Off grid living: navigating the path to self-sufficiency

Living off the grid can give you more freedom and control. Here’s how to turn the dream into a reality.

Anna Baluch
November 15, 2023

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If you’re looking for an alternative to modern living and want to reduce your carbon footprint, you might consider living off the grid. This type of lifestyle can bring more independence and freedom than what you’re used to. Here’s a practical guide to living off the grid for beginners and frequently asked questions to help you decide if it’s right for you.

What does it mean to live off the grid?

When you live off the grid, you rely on the land and surrounding resources to sustain your lifestyle. It’s up to you to provide the essential systems and services you need for everyday life.


While living off the grid isn’t for everyone, it’s worth considering if you’d like to get away from the chaos of modern life, connect with nature, and live more sustainably.


There are a number of benefits to this lifestyle, including:

  • Positive impact on the environment: In an off-the-grid life, you’ll likely rely on renewable energy sources, such as wind power or solar energy. In doing so, you’ll no longer consume fossil fuels — like oil, natural gas, and coal — which are heavy water and air pollutants. Not only does this promote a healthier environment, but it can also give you an incredible sense of satisfaction.
  • Health and happiness: Embarking off the grid frees your household from the busyness of modern life. By sharing the responsibilities of a sustainable lifestyle — such as farming together — you can also strengthen the connection between you and your family. Another unique benefit is the ability to improve your health. With control over food production, you can eliminate processed foods from your diet — and all of the adverse effects that spawn from it.
  • Control and self-sufficiency: When you commit to an off-the-grid lifestyle, you take complete control of your life. It’s up to you to sustain and nourish yourself, which can foster a great sense of independence.
  • Reduced expenses: You’ll have the opportunity to live frugally and significantly cut the cost of living. In addition to reduced utility expenses, you can expect lower grocery bills, decreased transportation expenses, and less money spent on leisure purchases.

Preparing for off-grid living

There’s no denying that off-grid living offers many benefits. However, it can also be very challenging and requires a great deal of hard work and commitment. Here’s what you’ll need to do to ensure you’re ready for an off-the-grid lifestyle:

Choose the right location

If you move off the grid, you’ll need somewhere to do it. Ideally, you want to purchase a plot of rural land that offers:

  • Access to a clean water supply
  • Arable land
  • Plenty of solar or wind exposure
  • Close access to healthcare services
  • Year-round accessibility to towns


While the amount of land you’ll need will depend on your personal preferences as well as how many people are in your family, it should be no less than a quarter of an acre.


Before purchasing the perfect location to suit your off-the-grid lifestyle, brush up on all local laws and zoning regulations in that area. Keep in mind that you may need permits for activities like collecting rainwater or installing a septic tank.

Consider essential off-grid systems

There are several systems that you’ll need to live comfortably and survive, including:

Solar power

It’s important to have a power source. You’ll want to be sure you can produce the energy needed to power and heat your home — which makes solar power essential. A solar generator is a good option as it can allow you to harvest and store energy you can use at any time.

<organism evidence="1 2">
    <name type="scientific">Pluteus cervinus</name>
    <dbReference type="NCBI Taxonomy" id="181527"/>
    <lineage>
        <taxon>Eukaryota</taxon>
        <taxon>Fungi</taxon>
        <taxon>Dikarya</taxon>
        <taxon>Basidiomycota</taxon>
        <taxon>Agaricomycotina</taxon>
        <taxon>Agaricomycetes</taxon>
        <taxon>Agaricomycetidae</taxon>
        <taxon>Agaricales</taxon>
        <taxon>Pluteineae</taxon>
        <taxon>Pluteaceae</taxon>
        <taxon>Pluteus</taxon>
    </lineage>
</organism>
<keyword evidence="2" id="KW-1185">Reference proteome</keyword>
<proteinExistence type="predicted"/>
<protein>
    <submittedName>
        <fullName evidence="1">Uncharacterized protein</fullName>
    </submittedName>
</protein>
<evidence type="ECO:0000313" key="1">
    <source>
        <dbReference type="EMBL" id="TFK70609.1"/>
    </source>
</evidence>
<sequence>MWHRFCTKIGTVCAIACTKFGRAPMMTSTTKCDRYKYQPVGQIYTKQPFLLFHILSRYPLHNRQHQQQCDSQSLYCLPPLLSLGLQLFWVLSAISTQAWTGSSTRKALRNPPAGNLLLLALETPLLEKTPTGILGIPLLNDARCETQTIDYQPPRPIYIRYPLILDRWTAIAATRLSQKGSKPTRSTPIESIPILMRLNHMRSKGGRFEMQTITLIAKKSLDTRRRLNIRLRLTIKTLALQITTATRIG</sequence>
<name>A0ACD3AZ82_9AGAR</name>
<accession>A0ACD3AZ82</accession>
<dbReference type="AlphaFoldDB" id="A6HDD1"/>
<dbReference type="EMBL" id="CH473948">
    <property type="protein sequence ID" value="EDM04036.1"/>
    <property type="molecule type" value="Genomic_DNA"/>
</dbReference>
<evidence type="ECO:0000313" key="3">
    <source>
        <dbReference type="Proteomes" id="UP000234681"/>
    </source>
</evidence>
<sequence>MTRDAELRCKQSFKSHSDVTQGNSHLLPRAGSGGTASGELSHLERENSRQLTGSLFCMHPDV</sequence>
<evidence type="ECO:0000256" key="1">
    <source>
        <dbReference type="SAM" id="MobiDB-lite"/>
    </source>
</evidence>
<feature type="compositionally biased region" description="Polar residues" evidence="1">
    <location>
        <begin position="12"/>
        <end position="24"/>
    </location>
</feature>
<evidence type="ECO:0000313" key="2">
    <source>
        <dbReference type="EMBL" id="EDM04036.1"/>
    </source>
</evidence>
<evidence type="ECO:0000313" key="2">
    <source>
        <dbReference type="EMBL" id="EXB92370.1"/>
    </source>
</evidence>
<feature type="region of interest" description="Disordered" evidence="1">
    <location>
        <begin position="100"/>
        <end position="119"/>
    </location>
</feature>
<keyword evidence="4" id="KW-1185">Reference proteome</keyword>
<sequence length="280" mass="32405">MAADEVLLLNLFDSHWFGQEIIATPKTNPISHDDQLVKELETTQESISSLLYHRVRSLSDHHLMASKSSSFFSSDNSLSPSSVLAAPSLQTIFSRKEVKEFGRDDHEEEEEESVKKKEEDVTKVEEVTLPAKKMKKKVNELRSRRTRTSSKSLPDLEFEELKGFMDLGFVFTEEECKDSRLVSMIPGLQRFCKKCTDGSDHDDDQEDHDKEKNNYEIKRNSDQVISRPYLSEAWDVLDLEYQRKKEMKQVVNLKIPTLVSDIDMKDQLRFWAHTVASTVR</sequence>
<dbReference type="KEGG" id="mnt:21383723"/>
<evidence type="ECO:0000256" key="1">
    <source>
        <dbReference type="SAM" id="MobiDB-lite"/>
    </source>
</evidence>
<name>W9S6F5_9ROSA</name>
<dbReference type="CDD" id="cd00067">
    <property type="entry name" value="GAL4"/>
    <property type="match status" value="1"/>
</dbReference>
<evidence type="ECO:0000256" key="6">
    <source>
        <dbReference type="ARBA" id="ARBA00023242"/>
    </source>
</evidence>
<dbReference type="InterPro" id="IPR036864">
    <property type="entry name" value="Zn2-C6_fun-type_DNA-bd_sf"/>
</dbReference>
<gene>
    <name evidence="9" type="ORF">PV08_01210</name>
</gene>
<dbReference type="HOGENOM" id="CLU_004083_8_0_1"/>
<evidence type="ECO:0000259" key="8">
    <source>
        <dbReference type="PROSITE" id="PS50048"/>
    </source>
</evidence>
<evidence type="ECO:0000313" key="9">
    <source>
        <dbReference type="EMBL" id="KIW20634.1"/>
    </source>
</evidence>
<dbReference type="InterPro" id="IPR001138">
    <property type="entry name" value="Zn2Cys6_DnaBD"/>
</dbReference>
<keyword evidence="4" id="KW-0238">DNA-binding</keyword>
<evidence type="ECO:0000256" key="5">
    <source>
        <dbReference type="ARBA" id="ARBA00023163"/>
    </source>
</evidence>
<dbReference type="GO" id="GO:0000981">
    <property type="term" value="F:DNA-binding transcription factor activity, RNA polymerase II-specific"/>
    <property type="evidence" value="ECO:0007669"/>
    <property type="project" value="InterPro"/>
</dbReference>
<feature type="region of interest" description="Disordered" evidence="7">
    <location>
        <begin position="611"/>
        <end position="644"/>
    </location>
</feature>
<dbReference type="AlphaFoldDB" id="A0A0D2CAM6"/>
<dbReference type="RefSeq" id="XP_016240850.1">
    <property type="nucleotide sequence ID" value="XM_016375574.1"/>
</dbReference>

Typically, a solar generator has foldable panels and a portable, high-capacity power station. While solar power is often imperative for an off-the-grid lifestyle, it can be expensive, with an initial investment of at least $15,000.

Water systems

Additionally, you’ll need to establish a water source. If you have the funds, you might want to drill a well to collect and move water around easily. Adding a well to your property can be costly, with the average cost to drill a well being around $5,500.


Another more popular and affordable option is rainwater harvesting, which costs an average of $2,500. Rainwater harvesting is when you collect rainwater for later use. You can attach a rain barrel to your home’s gutter or invest in a more robust cistern water collection system to collect rainwater from your roof. Check with your local authorities for rules regarding rainwater harvesting, as there may be some limitations you'll have to follow.


On par with having a water supply, you’ll need to take measures to ensure it’s safe and clean to drink. Water purification is a critical part of relying on your own systems. Some ways to purify your water are:

  • Mechanical filters
  • Boiling water
  • UV water purifiers
  • Chemical disinfectors

Waste management

Waste management is another vital consideration in preparing to live off the grid, as you won’t be connected to a city sewage system. You’ll need to determine how to dispose of the waste from your toilet, used water from your shower and sinks, and other trash.


You can build a septic system or have one installed for an average of $7,409. It may also be worth exploring composting toilets. With such toilets, you can forgo the septic system and convert waste into compost. The downside, however, is that composting toilets require far more maintenance than a septic system.


Other popular waste management methods include:

  • Reduce, reuse, and recycle whenever possible
  • Composting to manage organic waste
  • Greywater systems to reuse wastewater from sinks, showers, and washers
  • Burn barrels or incinerators to dispose of burnable waste

Food production and preservation

If you choose to live off the grid, you’ll need to grow your own food and properly store it. You can grow fruits and veggies as well as raise livestock for meat and eggs.


Hunting is another strategy for meat but may only be an option a few times a year, depending on where you live. If you’re close to a body of water, it may be worth exploring fishing, as it’s typically permitted year-round and can provide a consistent food supply.